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Campus News In Brief

NROTC senior presented with $4,000 scholarship by decorated war veteran

Midshipman Grant Langevin, a senior mechanical engineering major and member of the Carnegie Mellon Naval Reserve Officers Training Corps (NROTC), was presented with a $4,000 scholarship from the Armed Forces Communications and Electronics Association in partnership with the Medal of Honor Foundation, by Medal of Honor recipient Colonel Harvey Barnum in Rashid Auditorium. Around 100 students in the NROTC program attended the event in which Barnum also spoke about his experiences.

The scholarship is awarded to students who have shown good moral character, exhibited academic achievement, and demonstrated potential to serve as an officer in the U.S. Armed Forces. In May, Langevin will graduate with both bachelor’s and master’s degrees in mechanical engineering. Upon graduation, Langevin will commission as an ensign in the U.S. Navy’s Naval Reactors program, a U.S. government office that is responsible for the safe and reliable operation of the Navy’s nuclear propulsion program.

At the event, Barnum spoke about his experiences in the Marine Corps during the Vietnam War and offered advice on leadership, humility, and patriotism. He is one of only 78 living recipients of the Medal of Honor, which is the United States’ highest military honor.
“It was a motivating experience that has me looking forward to my future service in the U.S. Navy, and I can hope I can live up to the example that Colonel Barnum set during his service,” Langevin said.

**Carnegie Mellon students create a water purification and transportation barrel **

A group of mechanical engineering seniors — Deepak Ravi, Anna Mirabella, Jack Kaplan, Veronica Jaime-Lara, and Alex Baker — have designed a barrel called the Water Transportation and Purification System. The barrel filters water as it rolls, an innovation that considers those who may have to walk for miles to find water and then filter so that it is safe to drink.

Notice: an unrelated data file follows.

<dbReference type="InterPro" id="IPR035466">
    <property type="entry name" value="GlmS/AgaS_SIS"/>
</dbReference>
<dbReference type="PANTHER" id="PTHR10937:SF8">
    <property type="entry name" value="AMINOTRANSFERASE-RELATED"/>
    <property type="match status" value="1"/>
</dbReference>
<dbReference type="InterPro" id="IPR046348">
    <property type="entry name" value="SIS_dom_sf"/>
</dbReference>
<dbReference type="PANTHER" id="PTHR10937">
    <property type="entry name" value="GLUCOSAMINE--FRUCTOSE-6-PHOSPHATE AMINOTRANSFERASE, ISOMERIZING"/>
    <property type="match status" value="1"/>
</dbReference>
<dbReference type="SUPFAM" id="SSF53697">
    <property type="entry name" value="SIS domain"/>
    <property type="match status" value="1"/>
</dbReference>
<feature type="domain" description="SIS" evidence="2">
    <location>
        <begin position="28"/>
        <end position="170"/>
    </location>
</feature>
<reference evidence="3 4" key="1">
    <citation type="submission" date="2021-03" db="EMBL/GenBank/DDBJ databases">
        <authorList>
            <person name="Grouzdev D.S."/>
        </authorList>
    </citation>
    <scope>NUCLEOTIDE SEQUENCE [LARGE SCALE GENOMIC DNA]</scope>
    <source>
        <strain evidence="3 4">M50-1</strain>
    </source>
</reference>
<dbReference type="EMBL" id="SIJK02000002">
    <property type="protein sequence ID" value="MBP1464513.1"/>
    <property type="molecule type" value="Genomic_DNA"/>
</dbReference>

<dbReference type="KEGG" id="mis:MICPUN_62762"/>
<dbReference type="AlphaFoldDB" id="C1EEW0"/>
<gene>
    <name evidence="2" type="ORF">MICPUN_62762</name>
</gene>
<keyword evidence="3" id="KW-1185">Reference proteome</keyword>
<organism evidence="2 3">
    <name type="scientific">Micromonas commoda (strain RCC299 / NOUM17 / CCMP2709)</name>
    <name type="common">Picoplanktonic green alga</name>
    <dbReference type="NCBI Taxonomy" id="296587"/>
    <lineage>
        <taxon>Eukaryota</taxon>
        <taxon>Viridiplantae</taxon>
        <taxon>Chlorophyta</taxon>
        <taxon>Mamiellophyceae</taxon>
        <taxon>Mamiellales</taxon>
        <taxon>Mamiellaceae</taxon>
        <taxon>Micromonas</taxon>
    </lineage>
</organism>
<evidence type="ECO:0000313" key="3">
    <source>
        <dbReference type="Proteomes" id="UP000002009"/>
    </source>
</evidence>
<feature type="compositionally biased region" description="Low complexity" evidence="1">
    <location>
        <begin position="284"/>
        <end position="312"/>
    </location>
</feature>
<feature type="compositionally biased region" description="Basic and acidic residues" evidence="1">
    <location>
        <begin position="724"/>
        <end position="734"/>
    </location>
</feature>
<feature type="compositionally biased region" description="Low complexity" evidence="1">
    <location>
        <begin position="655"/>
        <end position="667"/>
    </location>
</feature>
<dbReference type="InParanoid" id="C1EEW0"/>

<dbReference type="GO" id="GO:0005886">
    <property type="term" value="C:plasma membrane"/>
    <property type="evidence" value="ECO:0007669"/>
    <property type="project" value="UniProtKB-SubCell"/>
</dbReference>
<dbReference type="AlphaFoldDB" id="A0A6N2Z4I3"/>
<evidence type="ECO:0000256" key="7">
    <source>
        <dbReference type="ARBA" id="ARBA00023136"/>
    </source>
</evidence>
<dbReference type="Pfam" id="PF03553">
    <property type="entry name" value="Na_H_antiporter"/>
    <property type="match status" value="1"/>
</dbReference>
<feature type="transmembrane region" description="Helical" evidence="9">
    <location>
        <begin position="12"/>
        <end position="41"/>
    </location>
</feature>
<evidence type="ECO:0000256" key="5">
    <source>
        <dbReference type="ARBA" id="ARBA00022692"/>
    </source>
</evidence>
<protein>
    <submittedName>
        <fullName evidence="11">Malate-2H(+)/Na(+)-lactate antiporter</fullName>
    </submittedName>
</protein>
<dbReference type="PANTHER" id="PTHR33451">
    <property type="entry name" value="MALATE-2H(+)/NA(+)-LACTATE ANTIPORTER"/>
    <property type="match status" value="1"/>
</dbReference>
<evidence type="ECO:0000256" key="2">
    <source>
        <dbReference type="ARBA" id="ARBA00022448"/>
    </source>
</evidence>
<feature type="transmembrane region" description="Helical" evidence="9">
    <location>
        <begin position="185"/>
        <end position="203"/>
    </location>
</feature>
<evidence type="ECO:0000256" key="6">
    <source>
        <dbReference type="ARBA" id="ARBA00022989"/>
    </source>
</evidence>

The barrel is made of only a few parts and requires no power; mechanical energy is generated by the rolling of the barrel. It uses a Sawyer water filter that never needs to be replaced, and is made of recycled plastic industrial barrels that are normally thrown away. It was developed as a project for the group’s Mechanical Engineering Senior Design course, taught by associate teaching professor Noé Vargas Hernández. The class is a requirement for all mechanical engineering majors and focuses on taking a project from conception to prototype.

The prototype they came up with costs $200, but with mass production the team estimates that the cost should go down to only $40 a unit. In addition, a single barrel could serve an entire community, since the water carried in it is purified by the time it arrives home. The tank holds 15 gallons of water, which is “about a weekly supply of water for a family in the developing world,” Ravi said.
“We’ve decided to make this design open source,” Mirabella said. “If someone wants to manufacture our system and get it down to that $40, none of us would be upset. It would be awesome to have had a small part of something big.”